After reading Playground Heroes, you might ask your child or students the questions below. They may need to be modified to match the developmental level of the children, and are meant to begin a conversation. The children will probably present a point of view you hadn’t thought of, so enjoy the exchange of ideas!
• Why do you think school is so challenging for Charlie? Have you ever had a classmate who has learning challenges?
• In Playground Heroes the bullies are very devious. Have you ever encountered bullies like the ones in this book?
• Should Zoë and Elle have gone to get Nana and Grampa or should they have stood up for Charlie themselves? Explain your answer.
• Have you read Jamal and Me? If so, are there any ways that Jamal and Me and Playground Heroes are similar?
• Do you think it is easy to stand up to bullies? What would give you the courage to stand up for someone who was being bullied?
• Zoë helped Charlie with his work when she could. What other things could his classmates do to help him?
• We know that the bullies did not like being challenged. Why do you think they walked away?
• Sometimes illustrations tell the reader even more than the words on the page. Let’s look at the illustrations together. Which ones did you like best? Please explain.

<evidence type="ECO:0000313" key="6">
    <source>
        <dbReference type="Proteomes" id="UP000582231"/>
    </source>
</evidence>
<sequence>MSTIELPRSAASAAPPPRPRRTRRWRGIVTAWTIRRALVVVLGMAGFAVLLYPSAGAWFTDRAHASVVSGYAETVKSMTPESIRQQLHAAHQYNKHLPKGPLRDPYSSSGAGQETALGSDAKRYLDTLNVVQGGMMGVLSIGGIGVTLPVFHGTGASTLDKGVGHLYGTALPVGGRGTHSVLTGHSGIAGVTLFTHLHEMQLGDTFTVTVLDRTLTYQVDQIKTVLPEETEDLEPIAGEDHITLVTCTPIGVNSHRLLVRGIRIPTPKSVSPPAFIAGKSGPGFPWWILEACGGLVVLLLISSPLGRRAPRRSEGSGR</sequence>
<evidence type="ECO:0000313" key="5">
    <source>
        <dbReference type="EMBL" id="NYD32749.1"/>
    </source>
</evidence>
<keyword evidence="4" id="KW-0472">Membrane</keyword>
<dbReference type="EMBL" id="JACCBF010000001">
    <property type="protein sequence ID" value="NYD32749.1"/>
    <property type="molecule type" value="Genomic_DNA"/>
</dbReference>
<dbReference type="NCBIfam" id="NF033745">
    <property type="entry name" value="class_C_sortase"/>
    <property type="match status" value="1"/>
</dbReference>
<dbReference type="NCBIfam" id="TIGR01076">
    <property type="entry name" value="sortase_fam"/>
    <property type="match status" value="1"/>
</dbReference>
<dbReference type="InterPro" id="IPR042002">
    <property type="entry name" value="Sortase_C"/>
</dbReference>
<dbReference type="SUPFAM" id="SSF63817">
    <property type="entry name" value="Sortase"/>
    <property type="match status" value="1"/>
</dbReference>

• Do you think Zoë should tell her teacher about what happened on the playground? Why or why not?
Jamal And Me
You and your class/child have just finished reading Jamal And Me. As you know, there are many themes embedded in this book – some are clearly articulated and some are more subtle. If you want to maximize the impact of this book, you may want to have a follow-up conversation (or perhaps several).
Below are some questions you might ask your child or students. They may need to be modified to match the developmental level of the children, and are just a place to start a conversation. The youngsters will probably present a perspective you missed, so enjoy the exchange of ideas!
- Why do you think Jamal acted out when he first moved to his new school? Why is being the “new kid in school” so hard?
- What could Miss Iceburg have done when Jamal first came to his new school to make things easier for him?
- If you were advising Jamal about how to make friends in his new school, what would you tell him?
- Name at least three things Dr. Toughlove did to help Jamal.
- Do you think it would have been a good idea to send Jamal to another school when he was misbehaving? Why or why not?
- Write a book review about Jamal and Me. Be specific about what you liked or disliked about the book and whether or not you would recommend it to your friends.
- Can you name three words to describe how Miss Iceburg felt about Jamal when he made poor choices?
- Let’s look at the book’s illustrations together. Which ones did you like best? Please explain.
Looking for some additional ways for your children to express their thoughts through writing? Check out some ideas here.
Enjoy Jamal And Me, Playground Heroes and Talking Buddies! Please feel free to share any ideas you have for follow-up activities in the Leave a Reply window below!